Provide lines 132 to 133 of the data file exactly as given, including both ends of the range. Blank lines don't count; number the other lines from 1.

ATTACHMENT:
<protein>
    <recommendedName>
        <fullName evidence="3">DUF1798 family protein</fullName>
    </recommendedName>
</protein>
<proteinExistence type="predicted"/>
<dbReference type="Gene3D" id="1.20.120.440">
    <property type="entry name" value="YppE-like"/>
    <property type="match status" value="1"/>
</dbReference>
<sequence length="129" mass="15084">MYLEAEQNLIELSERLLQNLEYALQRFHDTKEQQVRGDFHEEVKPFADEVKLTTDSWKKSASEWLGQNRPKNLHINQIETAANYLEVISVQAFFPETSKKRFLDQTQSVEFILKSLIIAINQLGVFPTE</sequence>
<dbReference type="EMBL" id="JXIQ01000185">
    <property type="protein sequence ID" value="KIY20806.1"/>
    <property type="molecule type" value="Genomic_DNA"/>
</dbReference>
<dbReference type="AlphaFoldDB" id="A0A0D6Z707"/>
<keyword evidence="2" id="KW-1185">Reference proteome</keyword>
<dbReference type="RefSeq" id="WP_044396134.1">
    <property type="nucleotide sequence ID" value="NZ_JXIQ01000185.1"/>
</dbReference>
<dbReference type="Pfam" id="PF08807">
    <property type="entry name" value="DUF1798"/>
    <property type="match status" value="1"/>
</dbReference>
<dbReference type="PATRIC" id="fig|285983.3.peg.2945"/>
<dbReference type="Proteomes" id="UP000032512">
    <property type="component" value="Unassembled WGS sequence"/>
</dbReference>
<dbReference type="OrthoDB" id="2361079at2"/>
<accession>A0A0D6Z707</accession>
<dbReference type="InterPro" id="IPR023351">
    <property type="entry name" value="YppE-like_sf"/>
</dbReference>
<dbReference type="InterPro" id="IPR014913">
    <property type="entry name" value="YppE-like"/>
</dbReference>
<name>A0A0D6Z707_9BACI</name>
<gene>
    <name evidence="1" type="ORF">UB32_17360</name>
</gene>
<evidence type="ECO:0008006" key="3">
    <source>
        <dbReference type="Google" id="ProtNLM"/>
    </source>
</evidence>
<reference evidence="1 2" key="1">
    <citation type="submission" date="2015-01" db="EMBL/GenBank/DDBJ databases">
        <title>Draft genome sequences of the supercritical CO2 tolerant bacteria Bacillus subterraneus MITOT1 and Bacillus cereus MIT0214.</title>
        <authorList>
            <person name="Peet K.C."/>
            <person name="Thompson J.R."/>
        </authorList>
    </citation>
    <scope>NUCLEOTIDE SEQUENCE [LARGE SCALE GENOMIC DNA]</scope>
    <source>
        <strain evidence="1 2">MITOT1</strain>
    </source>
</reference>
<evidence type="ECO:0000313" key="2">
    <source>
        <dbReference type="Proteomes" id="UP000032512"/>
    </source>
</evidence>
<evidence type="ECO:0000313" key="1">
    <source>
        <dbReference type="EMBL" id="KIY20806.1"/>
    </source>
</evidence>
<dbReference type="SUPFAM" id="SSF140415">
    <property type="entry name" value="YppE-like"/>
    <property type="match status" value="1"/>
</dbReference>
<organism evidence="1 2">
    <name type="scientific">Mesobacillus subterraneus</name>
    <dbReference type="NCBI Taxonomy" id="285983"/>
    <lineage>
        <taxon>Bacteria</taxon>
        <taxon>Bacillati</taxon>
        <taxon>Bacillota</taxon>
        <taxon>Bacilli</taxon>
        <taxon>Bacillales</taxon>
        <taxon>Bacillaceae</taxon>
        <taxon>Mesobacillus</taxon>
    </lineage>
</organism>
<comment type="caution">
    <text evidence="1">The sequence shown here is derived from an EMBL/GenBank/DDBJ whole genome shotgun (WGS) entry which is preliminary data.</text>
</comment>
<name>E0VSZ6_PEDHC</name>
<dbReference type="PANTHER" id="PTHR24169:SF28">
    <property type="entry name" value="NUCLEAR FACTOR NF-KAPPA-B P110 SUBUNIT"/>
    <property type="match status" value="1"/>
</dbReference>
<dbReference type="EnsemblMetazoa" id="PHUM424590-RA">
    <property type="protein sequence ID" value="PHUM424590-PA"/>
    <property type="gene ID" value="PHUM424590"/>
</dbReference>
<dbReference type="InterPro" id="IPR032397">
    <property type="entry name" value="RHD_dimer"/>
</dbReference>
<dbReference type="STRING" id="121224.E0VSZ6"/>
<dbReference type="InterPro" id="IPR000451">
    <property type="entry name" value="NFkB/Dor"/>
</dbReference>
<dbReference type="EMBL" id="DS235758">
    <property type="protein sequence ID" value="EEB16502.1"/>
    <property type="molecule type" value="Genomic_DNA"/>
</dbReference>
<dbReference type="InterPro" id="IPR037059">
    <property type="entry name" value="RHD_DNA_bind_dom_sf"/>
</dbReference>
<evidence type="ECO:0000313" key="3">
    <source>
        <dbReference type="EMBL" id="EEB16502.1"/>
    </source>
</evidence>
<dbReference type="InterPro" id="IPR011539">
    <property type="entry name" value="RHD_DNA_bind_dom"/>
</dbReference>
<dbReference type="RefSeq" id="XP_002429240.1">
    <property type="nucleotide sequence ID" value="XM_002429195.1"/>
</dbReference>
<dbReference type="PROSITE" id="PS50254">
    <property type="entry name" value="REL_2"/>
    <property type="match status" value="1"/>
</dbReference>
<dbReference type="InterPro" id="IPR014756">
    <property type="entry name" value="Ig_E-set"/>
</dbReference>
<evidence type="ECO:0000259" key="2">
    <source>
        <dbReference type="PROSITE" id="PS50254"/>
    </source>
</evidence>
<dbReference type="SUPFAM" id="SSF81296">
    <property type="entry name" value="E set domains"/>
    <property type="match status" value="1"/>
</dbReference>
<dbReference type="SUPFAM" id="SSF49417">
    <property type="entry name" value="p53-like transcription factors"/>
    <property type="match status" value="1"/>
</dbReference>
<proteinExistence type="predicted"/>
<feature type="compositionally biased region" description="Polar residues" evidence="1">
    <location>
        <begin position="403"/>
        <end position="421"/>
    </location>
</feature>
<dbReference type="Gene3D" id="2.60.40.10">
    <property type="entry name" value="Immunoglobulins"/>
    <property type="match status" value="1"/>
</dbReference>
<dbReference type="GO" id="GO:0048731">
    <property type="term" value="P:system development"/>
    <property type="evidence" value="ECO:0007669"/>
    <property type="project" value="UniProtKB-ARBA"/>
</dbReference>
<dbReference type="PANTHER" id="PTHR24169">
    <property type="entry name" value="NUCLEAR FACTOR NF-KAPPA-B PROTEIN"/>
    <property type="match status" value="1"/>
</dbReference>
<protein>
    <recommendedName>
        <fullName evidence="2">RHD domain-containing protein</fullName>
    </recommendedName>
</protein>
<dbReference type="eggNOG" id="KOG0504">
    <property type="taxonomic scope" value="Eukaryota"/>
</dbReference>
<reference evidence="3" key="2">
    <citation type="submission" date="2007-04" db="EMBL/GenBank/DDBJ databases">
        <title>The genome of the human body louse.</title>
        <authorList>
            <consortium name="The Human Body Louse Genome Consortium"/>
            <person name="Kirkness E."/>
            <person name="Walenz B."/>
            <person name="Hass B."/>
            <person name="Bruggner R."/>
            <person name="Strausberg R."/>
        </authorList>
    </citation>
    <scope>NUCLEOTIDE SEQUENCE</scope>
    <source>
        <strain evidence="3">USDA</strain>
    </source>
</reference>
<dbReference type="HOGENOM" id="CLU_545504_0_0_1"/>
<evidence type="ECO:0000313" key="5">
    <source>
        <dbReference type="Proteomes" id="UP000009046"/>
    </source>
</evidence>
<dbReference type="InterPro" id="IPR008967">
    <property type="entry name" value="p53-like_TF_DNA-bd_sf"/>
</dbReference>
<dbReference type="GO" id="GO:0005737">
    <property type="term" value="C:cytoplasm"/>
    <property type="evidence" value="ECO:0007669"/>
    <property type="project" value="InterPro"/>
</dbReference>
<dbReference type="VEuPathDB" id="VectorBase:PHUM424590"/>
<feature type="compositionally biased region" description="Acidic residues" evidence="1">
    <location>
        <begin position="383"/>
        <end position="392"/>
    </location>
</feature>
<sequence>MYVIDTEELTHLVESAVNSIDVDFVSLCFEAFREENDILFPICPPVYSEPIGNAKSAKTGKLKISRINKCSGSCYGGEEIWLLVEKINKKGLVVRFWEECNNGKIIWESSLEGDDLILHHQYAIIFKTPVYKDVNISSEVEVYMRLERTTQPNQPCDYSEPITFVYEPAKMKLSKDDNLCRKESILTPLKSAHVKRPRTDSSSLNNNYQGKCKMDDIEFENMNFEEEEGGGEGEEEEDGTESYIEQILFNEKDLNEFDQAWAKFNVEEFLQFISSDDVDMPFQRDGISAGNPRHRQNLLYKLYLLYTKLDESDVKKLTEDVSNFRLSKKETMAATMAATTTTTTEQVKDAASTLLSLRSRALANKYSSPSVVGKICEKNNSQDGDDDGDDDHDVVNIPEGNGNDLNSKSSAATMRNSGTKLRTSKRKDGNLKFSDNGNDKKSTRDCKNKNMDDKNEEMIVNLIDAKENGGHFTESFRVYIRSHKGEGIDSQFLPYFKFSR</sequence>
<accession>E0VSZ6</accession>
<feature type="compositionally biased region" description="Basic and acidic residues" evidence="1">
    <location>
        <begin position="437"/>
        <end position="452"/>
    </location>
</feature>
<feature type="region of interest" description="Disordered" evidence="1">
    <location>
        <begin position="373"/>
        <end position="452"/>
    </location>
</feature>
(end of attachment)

        <dbReference type="PROSITE" id="PS50254"/>
    </source>